Bitcoin and other cryptocurrencies held steady on Tuesday, with Bitcoin maintaining support above $31,000.
As of Tuesday at press time, Bitcoin was trading at just over $31,000, up 1.2% in the past 24 hours. Ethereum was also little changed, trading at $1,960.
Most other major cryptocurrencies were also flat, holding on to their gains from late June.
Decentralized finance (DeFi) protocol Compound’s COMP token was the best performer among the top 100 cryptoassets by market capitalization, rising close to 58% in the past 7 days. MakerDAO’s governance token MKR was the second-best performer, gaining 49% over the same time period.
BlackRock, the world’s largest asset manager, filed a registration statement with the Securities and Exchange Commission (SEC) on June 29, 2022, for an exchange-traded fund (ETF) that would invest in Bitcoin. The filing caused some confusion because it did not specify whether the ETF would invest directly in Bitcoin or in Bitcoin futures contracts.
Some investors interpreted the filing to mean that BlackRock would be the first major asset manager to offer an ETF that invests directly in Bitcoin. This would have been a significant development, as it would have made it easier for investors to gain exposure to Bitcoin through a traditional investment vehicle.
However, other investors pointed out that the filing did not explicitly state that the ETF would invest directly in Bitcoin. Instead, it said that the ETF would invest in “a basket of assets that track the performance of Bitcoin.” This could mean that the ETF could invest in Bitcoin futures contracts, which are derivatives that track the price of Bitcoin.
The confusion surrounding BlackRock’s ETF filing has led to some speculation that the asset manager may be backing away from its plans to offer an ETF that invests directly in Bitcoin. However, BlackRock has not yet clarified its intentions, and it is possible that the ETF could still be launched in the future.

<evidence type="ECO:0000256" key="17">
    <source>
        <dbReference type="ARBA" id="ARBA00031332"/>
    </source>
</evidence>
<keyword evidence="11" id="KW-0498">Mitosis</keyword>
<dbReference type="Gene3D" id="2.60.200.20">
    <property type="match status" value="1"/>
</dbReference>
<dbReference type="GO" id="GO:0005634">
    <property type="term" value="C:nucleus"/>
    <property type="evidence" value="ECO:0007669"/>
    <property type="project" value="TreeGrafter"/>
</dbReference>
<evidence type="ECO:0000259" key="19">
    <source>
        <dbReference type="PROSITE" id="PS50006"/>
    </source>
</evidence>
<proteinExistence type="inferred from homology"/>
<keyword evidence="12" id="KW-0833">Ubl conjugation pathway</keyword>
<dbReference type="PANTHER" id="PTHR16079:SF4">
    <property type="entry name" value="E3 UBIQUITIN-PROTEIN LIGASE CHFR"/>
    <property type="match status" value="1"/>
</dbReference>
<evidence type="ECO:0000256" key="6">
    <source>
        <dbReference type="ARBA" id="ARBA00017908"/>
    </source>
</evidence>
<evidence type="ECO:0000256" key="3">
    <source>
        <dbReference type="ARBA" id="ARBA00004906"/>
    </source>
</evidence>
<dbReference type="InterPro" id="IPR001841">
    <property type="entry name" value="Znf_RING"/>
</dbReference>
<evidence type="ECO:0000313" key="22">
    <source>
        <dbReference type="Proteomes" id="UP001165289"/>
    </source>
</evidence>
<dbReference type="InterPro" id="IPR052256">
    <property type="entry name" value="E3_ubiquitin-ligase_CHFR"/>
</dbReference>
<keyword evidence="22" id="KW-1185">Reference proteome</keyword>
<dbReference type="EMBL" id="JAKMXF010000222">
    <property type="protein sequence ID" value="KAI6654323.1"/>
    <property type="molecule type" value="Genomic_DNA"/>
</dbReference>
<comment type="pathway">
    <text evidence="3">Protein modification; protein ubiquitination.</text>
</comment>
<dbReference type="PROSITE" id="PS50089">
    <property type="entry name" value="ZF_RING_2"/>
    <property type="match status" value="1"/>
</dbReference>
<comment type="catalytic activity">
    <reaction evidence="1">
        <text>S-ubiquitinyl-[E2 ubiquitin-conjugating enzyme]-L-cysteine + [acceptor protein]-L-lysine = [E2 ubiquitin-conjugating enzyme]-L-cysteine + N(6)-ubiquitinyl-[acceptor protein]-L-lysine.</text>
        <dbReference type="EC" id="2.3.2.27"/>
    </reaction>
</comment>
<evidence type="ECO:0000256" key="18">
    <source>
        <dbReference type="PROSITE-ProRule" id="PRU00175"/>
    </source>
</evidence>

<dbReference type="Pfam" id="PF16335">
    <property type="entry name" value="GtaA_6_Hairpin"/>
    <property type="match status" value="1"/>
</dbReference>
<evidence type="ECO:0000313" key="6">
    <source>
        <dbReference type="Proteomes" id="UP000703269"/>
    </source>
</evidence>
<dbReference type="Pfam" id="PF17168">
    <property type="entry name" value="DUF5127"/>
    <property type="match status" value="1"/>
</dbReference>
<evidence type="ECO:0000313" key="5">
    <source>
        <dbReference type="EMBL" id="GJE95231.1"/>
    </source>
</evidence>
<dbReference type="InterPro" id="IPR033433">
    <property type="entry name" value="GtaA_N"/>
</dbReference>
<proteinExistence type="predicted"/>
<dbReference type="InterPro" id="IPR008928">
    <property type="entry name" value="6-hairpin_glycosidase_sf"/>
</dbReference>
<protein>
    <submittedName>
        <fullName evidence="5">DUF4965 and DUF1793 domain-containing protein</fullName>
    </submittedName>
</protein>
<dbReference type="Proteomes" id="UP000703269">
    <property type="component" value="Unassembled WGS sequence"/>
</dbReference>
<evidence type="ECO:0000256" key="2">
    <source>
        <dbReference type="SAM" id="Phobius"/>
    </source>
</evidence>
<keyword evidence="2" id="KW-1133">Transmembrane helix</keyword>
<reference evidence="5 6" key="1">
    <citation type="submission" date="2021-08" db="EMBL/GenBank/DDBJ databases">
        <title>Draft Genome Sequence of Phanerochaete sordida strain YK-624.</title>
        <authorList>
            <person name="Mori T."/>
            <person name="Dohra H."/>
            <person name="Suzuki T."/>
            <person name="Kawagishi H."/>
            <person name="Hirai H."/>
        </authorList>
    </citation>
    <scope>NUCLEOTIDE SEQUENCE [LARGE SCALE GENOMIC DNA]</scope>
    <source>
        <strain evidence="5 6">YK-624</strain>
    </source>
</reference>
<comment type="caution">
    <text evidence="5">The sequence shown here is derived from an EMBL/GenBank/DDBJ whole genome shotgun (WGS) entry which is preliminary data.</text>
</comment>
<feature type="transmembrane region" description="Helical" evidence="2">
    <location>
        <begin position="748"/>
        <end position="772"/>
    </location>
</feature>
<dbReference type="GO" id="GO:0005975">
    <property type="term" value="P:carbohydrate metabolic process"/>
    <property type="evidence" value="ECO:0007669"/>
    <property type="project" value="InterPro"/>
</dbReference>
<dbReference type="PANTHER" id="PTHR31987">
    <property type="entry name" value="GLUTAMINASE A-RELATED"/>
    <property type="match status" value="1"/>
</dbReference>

Here are some of the concerns that have been raised about BlackRock’s ETF filing:
- Compliance with SEC regulations. The SEC has not yet approved any ETF that invests directly in Bitcoin. It is possible that the SEC could reject BlackRock’s filing, or that the ETF could be subject to additional regulations.
- The risk of price volatility. Bitcoin is a highly volatile asset, and its price has fluctuated wildly in recent years. This could make it difficult for an ETF that invests directly in Bitcoin to track the performance of Bitcoin accurately.
- The lack of liquidity. The market for Bitcoin futures contracts is relatively illiquid, which could make it difficult for an ETF that invests in these contracts to trade efficiently.
It is still too early to say whether BlackRock’s ETF filing will lead to the launch of an ETF that invests directly in Bitcoin. However, the filing has certainly generated a lot of interest and raised some important questions about the future of Bitcoin ETFs.
The strong performance of major cryptocurrencies in recent days has come despite concerns about BlackRock’s filing for a spot Bitcoin ETF. The SEC had reportedly said that the filing was not “clear and comprehensive” enough, and other ETF issuers had re-submitted their applications with updated information.
BlackRock’s re-submission of its filing was delayed, leading some to speculate that the firm had lost interest in a Bitcoin ETF.
Overall, the concerns about BlackRock’s filing appear to have been overblown, and the market seems to be confident that the firm is still interested in launching a spot Bitcoin ETF.